Blitz (Blast Brothers #3) - Sabrina Stark Page 0,1

news – and not whatever he was hearing now. From the look on his face, you'd almost think he'd just tested positive for one heck of a social disease.

My frown turned into a grimace as I recalled who I was watching. Chase Blastoviak was a notorious womanizer. Cripes, maybe he had tested positive for something-or-other.

But I couldn't let that stop me.

He was here.

I was here.

And odds were, I'd never get such a chance again – so before my courage slipped away, I sidestepped the counter and scurried toward the entrance, intending to pounce the moment he got off the phone.

In what had to be a sign, he ended the call just as I reached the glass door. Without pausing to gather my wits, I yanked the door open wide and blurted out, "Hey, can I buy you a coffee?"

He turned to look, and his mouth tightened. "No thanks."


And of course, I felt beyond foolish. Still, I dug deep and summoned up a friendly smile. "Then how about a mocha? Or maybe a smoothie. Everyone likes smoothies, right?"

It was late March, and although the sky was sunny, the air was crisp and cold. Still, I held the door firmly open as Chase Blastoviak silently appraised me like a farmer sizing up a prized hog.

As he did, I almost started to squirm because even I realized that I didn't look my best. My blonde hair was tied into a tight ponytail, and my red apron was marred by a long streak of brown – not coffee, but chocolate from a wayward squirt of mocha sauce.

When he finished his appraisal, all he said was, "Sorry, I'm not interested."

I blinked. "You mean, you're not interested in a smoothie, or—"

He sighed. "Look, I don't want to fuck you, okay?"

I stifled a gasp. "What?"

"You heard me."

Yes. I had. And I didn't appreciate it one bit. Coldly, I informed him, "That's not what I was offering."

His gaze was too jaded for words. "Wasn't it?"

My jaw clenched. What a total jackass.

"No," I gritted out. "As a matter of fact, it wasn't." I put my hands on my hips, and immediately regretted it when the door – now free of my grip – whacked me in the ass.

Ignoring this indignity, I focused on the larger issue at-hand. As I glared up at him, I demanded, "And just where you do you get off, anyway?"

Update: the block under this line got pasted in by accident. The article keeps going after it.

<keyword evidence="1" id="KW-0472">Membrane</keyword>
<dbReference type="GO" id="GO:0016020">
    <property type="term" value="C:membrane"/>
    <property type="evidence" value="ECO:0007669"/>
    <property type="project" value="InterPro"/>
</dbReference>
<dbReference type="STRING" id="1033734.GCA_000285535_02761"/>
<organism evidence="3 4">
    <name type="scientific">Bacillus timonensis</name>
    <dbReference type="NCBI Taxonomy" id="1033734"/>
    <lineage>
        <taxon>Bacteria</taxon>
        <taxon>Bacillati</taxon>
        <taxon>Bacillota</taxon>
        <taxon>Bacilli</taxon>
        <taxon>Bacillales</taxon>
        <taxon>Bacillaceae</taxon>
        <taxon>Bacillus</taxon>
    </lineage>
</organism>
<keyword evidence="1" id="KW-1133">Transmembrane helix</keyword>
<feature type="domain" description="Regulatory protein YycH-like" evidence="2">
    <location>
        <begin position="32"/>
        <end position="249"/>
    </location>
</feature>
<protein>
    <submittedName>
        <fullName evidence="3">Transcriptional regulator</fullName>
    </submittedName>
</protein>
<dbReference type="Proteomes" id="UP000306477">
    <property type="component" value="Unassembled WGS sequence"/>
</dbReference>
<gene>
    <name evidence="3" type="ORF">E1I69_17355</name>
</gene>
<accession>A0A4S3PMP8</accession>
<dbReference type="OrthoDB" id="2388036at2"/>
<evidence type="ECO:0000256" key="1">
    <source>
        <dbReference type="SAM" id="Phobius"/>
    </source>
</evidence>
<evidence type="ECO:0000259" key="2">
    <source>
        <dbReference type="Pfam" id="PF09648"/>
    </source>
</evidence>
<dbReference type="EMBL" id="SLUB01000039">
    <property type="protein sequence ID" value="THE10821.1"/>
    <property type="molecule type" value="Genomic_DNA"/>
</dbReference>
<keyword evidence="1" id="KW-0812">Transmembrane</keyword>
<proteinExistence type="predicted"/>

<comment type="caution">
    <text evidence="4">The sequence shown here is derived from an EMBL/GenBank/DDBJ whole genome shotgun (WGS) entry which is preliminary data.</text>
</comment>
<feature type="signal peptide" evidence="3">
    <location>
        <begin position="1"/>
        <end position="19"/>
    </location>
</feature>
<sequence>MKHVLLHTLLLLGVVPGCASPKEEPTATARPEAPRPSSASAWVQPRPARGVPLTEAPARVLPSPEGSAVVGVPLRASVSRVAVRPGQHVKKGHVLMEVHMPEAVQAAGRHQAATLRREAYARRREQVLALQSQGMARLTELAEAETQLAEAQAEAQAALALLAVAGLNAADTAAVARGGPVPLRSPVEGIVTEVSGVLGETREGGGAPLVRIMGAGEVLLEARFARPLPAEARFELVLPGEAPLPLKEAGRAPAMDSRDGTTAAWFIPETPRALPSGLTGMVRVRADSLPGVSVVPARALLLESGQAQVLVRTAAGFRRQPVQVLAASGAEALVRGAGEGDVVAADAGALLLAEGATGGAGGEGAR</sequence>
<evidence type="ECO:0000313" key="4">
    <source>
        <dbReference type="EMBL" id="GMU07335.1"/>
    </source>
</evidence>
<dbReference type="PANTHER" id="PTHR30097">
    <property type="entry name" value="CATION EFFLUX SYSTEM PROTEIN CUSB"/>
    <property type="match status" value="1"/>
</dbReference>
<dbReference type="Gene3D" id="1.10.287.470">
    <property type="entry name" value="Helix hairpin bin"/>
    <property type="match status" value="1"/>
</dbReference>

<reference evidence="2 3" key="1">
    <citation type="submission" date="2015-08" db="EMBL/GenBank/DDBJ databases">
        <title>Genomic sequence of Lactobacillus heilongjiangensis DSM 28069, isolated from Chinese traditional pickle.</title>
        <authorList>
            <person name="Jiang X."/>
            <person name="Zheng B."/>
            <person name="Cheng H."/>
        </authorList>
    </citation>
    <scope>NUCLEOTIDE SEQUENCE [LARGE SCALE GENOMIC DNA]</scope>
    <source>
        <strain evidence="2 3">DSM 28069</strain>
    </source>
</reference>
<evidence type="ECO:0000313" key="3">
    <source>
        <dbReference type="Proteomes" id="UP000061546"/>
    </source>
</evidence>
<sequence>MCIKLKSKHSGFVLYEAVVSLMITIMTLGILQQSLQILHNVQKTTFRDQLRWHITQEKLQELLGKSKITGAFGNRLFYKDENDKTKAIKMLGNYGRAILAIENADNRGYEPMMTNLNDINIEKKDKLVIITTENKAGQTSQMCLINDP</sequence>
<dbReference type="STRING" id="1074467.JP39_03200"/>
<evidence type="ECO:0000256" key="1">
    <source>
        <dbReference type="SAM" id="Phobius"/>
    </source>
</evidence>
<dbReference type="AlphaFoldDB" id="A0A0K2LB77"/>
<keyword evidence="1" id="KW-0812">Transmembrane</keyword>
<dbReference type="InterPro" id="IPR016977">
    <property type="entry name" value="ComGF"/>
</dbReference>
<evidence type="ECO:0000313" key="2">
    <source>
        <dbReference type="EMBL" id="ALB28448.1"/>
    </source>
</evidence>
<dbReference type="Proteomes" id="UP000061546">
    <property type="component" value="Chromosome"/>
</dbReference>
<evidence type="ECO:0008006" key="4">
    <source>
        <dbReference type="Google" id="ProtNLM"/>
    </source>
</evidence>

With a low scoff, he replied, "Well, not at your place, if that's what you're asking."

"Oh, for God's sake," I said. "I wasn't trying to get into your pants. I was trying to talk to you."

"Is that so?"

My chin jerked upward. "Yes, actually."

From the look on his face, he didn't believe this for one minute. "Oh yeah? About what?"

"Well, actually…" Damn it. This wasn't how it was supposed to go. Still, I took a deep, calming breath, summoned up my best professional smile, and just said it. "I was hoping you could sponsor the Hazelton Tomato Festival."

Chapter 3


What the hell?

I stared down at her. "What?"

"The Hazelton Tomato Festival," she said. "We need a major sponsor, and um, well, I was thinking that since you're a local company…" She didn't bother finishing the sentence. I knew why, too.

She was full of it.

They all were.

During the past few years, I'd heard it all. At first, it had been funny as hell. I'd had plenty of laughs – and more – as I'd taken far too much of what was offered. But now, like a glutton who'd been camped out for too long at the same buffet, I was bored and sickened by the whole scene.

It was a damn shame, too, since the pretty blonde in front of me might've been just the thing back in the day – or hell, even a couple of months ago, when I was still hungry.

But now, all I felt was disgust, especially after that voicemail from Angelique. But that was a problem for another time, when I wasn't being pestered by someone new.

To the blonde in the coffee shop doorway, I said, "The festival's four months away."

"Yeah, so?"

"So I know the drill," I said. "A major sponsor, right?"

She straightened. "That is what I said."

"Right. Except those are lined up a year in advance."

Her eyebrows furrowed. "Wait, how would you know?"

"Because this isn't my first barbecue."

Sure, it was a cliché, but that didn't make it untrue. I oversaw all of the publicity for Blast Tools. It was a multi-billion-dollar company with an advertising budget to match.

This meant I knew exactly how much planning